Tuesday, March 3, 2015

TWD: Baking with Julia - Not-Your-Usual Lemon Meringue Pie

Lemon Meringue Pie is something I have made many times.  We are pretty big lemon pie eaters in my family, on both sides, actually.  It is my dad's favorite and something Mr. Clever Mom requests as well.  This is not to say that I make the perfect lemon meringue pie.  Not at all.  In fact recently I tried a lemon icebox pie and found that to MAYBE be superior to a lemon meringue....  (fighting words!)

Anyway, when I saw this week's recipe, literally entitled "not-your-usual lemon meringue pie" I definitely gave it a second look.  Huh.  It is sort of like a deconstructed lemon meringue pie, I would say.  Sign me up!

You start with making a lemon curd.  I followed the recipe against my better judgement, in that I used the requested amount of sugar.  We are tart lemon pie lovers, not sweet.  So I should have reduced the amount of sugar or used more lemon zest.  However if you like a sweeter lemon pie, the amount of sweetness might be just fine for you.  Even on our regular lemon meringues we drastically reduce the sugar amount.  Pucker up!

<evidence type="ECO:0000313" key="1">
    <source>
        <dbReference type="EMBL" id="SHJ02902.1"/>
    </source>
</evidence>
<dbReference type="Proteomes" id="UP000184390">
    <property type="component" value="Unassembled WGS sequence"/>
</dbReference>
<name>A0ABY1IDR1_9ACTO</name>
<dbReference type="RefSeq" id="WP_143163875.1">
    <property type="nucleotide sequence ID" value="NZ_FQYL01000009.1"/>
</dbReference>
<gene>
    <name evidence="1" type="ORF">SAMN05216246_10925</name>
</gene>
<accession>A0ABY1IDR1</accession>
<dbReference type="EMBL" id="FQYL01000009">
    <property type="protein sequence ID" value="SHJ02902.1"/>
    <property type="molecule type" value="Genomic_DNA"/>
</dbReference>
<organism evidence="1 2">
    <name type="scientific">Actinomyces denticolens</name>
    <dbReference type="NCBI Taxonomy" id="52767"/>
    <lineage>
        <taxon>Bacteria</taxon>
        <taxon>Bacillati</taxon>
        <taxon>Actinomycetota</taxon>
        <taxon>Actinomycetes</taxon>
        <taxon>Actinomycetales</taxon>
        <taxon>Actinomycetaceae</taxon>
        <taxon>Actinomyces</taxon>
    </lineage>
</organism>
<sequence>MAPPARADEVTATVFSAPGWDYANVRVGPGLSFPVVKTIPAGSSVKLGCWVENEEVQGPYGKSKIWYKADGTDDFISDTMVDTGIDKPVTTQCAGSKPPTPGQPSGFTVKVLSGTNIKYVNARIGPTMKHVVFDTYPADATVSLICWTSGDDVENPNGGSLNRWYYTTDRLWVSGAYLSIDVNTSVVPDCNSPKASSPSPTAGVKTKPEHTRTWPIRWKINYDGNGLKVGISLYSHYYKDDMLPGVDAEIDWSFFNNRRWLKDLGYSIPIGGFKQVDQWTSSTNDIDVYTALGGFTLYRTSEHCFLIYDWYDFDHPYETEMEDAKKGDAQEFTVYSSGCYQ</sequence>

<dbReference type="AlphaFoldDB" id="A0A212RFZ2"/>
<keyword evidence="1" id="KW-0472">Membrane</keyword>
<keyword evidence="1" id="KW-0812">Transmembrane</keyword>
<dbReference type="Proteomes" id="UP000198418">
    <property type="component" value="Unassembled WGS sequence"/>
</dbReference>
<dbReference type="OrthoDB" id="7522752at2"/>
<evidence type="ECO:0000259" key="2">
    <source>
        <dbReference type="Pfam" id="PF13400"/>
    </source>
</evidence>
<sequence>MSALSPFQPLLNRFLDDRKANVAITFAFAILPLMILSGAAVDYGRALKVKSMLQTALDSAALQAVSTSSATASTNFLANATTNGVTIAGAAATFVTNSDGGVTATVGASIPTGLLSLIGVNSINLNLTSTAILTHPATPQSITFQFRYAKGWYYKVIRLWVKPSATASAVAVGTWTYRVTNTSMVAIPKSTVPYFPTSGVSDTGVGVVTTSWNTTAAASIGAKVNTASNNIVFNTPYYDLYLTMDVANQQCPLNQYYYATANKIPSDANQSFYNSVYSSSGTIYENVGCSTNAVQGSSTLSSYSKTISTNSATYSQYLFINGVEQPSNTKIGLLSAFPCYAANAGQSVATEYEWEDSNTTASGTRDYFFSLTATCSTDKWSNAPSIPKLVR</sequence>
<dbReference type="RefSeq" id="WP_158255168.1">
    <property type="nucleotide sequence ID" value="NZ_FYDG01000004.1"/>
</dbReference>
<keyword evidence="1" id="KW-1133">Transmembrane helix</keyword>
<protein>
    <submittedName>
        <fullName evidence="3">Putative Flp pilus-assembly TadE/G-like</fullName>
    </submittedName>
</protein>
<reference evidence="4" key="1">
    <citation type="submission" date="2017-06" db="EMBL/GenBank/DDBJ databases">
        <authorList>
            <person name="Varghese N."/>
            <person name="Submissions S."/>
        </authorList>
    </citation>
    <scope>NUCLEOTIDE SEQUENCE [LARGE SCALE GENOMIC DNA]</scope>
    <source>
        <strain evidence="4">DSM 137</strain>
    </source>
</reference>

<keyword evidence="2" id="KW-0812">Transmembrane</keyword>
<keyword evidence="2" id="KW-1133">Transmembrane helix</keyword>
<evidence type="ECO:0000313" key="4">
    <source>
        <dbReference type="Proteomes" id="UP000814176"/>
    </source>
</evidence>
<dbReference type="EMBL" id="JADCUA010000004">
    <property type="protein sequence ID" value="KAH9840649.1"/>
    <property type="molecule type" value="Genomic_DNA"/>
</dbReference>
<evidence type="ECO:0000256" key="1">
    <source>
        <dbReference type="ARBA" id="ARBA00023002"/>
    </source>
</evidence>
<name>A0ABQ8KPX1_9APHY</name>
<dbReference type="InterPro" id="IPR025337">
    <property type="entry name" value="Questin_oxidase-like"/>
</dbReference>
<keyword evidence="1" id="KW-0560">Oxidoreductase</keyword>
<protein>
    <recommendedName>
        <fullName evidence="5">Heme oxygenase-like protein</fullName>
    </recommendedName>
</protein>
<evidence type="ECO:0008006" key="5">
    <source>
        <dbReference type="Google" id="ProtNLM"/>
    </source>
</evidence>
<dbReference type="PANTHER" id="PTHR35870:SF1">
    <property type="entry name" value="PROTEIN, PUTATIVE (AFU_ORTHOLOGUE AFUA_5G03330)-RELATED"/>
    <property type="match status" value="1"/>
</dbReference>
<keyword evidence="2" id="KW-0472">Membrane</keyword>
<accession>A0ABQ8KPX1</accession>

After the curd is made, it has to sit in the refrigerator for a little while to set.  In the mean time, you can take a nap as the rest of this recipe is really pretty simple to put together!

Using phyllo dough (from the frozen section of the grocery store), you make little triangles that are layered with clarified butter and sugar, and then baked until crispy.  This is the deconstructed crust.  You were supposed to bake this with a baking sheet on the top so that the phyllo does not puff, but instead I baked it most of the way with the sheet on top and then removed it for the last minute or so, which allowed the phyllo to brown a little.  No puffiness!

By the way, is anyone else watching The Great British Baking Challenge on PBS??  If so, I haven't watched the finale yet so don't spoil it, ok?  In a recent episode they MADE phyllo dough.  As in FROM SCRATCH.  Holy guacamole it was incredible.  These are home bakers, and their challenge was to make homemade phyllo.  I just sat there with my mouth gaping open, watching them pull the dough so thin!  (I do typically watch this show with my mouth gaping open at the bakers total amazingness, and drooling a bit as well, to be honest!  It really does  blow my mind!)  If you haven't been watching this show, I highly recommend seeking it out.  It is available "on demand" here... 

Anyway, back to the deconstructed lemon meringue pie!  Once the phyllo is made into crispy little triangles, whip up some egg whites with brown sugar and then all of the components are ready!

Here we go!  Layer one phyllo triangle,

Spread some lemon curd on the top,

Then top it with a zig-zag of meringue and torch the top.
Repeat this layering one more time and then end with a triangle.  Dust with powdered sugar and there you go!